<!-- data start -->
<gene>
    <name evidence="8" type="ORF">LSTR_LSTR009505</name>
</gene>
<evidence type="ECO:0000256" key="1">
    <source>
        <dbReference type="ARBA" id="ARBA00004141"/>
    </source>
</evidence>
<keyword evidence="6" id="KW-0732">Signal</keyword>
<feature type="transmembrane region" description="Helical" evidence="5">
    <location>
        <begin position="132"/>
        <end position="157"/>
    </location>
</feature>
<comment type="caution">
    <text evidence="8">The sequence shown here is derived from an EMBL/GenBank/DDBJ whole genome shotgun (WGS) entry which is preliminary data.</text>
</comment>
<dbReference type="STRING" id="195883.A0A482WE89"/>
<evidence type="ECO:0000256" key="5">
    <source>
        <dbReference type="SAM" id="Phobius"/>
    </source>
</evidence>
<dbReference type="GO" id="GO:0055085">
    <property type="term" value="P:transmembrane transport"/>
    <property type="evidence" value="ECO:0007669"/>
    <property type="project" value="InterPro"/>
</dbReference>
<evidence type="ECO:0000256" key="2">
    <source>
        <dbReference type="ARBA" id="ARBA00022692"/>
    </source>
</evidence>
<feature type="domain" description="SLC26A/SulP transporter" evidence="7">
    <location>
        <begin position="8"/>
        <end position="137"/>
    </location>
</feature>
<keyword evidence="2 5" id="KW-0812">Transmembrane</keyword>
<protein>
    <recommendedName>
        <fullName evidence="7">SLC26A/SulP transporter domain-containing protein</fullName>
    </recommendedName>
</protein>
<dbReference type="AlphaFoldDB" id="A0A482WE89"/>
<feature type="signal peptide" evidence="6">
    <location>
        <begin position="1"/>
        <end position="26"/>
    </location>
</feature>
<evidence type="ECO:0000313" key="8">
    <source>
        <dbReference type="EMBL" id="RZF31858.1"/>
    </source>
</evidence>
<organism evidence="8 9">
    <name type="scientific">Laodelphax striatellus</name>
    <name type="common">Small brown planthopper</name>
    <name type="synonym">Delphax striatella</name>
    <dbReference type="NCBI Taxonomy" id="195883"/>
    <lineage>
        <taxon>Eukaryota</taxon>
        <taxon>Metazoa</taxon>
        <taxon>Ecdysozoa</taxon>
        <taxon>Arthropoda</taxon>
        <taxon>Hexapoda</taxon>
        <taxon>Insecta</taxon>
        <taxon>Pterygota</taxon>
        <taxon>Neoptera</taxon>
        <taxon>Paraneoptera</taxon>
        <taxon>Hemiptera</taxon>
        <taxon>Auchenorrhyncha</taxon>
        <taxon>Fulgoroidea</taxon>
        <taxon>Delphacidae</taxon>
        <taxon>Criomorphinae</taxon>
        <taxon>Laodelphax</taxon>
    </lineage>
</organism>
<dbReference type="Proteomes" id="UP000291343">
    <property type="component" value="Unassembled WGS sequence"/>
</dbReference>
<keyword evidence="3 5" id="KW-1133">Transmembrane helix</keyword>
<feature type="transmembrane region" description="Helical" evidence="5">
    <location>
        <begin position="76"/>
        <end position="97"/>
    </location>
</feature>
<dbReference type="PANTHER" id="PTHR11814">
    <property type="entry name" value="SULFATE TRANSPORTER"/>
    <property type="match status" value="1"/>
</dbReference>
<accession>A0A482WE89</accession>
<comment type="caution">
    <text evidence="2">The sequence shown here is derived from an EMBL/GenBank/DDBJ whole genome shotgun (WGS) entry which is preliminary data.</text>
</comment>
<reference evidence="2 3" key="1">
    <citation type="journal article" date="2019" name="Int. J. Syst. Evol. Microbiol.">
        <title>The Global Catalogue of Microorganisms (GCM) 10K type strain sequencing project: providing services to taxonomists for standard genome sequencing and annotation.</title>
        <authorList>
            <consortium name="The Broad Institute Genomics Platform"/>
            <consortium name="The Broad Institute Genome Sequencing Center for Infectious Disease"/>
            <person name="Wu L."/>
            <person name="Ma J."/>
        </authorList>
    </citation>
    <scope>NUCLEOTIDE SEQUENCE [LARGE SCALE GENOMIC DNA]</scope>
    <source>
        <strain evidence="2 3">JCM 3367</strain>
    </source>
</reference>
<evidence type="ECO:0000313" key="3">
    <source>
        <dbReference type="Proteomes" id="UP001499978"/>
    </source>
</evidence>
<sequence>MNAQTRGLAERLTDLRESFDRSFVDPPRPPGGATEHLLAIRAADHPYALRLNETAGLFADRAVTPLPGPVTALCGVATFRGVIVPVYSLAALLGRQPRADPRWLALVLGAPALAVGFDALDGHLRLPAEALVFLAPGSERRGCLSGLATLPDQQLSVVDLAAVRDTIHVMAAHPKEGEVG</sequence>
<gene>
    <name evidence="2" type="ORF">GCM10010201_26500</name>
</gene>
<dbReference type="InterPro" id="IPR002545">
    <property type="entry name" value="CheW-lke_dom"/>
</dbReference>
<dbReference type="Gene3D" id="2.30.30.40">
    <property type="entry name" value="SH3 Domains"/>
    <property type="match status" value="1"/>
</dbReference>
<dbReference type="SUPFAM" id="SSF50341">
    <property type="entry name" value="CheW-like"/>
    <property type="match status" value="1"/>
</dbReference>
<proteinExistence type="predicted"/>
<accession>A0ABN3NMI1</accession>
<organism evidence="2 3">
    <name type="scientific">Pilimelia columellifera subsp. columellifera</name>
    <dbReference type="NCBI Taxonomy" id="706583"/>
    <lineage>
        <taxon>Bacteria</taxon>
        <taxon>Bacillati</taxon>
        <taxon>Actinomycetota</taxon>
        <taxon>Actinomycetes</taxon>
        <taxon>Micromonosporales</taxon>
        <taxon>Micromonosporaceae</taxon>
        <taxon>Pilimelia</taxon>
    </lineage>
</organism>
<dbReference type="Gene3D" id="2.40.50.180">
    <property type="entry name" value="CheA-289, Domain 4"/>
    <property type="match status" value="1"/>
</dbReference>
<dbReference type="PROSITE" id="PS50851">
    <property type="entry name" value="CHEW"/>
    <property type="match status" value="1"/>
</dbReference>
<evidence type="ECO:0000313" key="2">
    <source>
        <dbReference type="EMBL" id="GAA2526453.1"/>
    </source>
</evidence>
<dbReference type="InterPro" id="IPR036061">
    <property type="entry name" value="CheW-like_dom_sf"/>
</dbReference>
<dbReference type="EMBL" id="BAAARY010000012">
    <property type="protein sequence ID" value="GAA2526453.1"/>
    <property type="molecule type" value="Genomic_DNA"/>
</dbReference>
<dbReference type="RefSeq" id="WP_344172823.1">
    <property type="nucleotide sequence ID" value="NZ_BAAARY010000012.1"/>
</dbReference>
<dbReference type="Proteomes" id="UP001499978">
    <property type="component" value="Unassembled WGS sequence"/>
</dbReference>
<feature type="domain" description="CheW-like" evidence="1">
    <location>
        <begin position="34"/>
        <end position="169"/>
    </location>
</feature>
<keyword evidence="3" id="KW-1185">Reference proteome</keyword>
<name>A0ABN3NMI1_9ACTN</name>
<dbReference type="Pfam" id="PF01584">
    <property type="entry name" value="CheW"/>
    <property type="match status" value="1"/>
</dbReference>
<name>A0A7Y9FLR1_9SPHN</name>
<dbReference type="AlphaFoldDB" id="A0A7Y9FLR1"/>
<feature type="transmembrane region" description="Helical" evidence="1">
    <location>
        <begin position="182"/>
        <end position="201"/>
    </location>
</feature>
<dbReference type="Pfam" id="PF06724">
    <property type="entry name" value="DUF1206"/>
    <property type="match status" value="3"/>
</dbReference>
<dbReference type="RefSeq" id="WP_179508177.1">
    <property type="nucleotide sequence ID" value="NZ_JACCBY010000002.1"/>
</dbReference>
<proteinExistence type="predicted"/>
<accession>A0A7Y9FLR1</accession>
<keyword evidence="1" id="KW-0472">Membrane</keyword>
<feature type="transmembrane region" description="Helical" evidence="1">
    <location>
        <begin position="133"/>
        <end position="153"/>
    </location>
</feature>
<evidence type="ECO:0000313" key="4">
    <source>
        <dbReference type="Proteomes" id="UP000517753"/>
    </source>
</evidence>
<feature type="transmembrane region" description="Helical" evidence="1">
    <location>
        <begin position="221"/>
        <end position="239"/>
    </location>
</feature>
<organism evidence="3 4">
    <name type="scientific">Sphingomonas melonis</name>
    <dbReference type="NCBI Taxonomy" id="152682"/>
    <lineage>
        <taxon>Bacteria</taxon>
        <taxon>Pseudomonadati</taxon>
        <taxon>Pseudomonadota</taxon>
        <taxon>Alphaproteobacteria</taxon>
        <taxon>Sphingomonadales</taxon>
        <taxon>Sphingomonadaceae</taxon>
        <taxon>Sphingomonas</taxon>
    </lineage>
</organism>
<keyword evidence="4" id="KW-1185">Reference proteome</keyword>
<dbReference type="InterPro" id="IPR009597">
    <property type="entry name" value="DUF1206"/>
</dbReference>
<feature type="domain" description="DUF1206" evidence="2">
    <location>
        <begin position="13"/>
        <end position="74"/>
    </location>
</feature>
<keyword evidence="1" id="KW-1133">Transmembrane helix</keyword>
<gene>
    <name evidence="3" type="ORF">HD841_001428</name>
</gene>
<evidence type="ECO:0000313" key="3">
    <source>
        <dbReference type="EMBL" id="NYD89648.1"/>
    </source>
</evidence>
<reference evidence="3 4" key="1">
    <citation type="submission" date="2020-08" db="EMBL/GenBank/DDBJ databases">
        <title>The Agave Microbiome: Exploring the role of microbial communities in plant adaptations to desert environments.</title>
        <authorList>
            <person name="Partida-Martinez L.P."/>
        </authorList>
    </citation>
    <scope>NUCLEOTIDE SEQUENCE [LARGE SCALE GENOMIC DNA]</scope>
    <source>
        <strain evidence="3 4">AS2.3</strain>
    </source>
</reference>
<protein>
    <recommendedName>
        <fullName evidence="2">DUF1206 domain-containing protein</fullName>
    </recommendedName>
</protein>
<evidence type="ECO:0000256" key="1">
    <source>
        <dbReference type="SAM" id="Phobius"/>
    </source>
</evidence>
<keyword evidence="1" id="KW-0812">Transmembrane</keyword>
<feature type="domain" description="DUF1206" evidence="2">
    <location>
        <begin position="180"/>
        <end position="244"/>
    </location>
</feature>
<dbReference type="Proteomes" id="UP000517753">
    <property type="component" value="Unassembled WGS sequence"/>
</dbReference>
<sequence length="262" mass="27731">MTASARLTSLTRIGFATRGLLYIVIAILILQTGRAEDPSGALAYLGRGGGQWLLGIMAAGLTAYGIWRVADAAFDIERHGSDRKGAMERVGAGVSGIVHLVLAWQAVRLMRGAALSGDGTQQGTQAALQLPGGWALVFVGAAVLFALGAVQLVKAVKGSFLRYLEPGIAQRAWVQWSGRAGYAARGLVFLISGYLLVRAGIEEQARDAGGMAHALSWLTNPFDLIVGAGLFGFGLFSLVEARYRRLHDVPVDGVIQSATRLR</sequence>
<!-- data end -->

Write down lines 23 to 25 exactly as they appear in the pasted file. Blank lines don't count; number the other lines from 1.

    </source>
</evidence>
<dbReference type="GO" id="GO:0055085">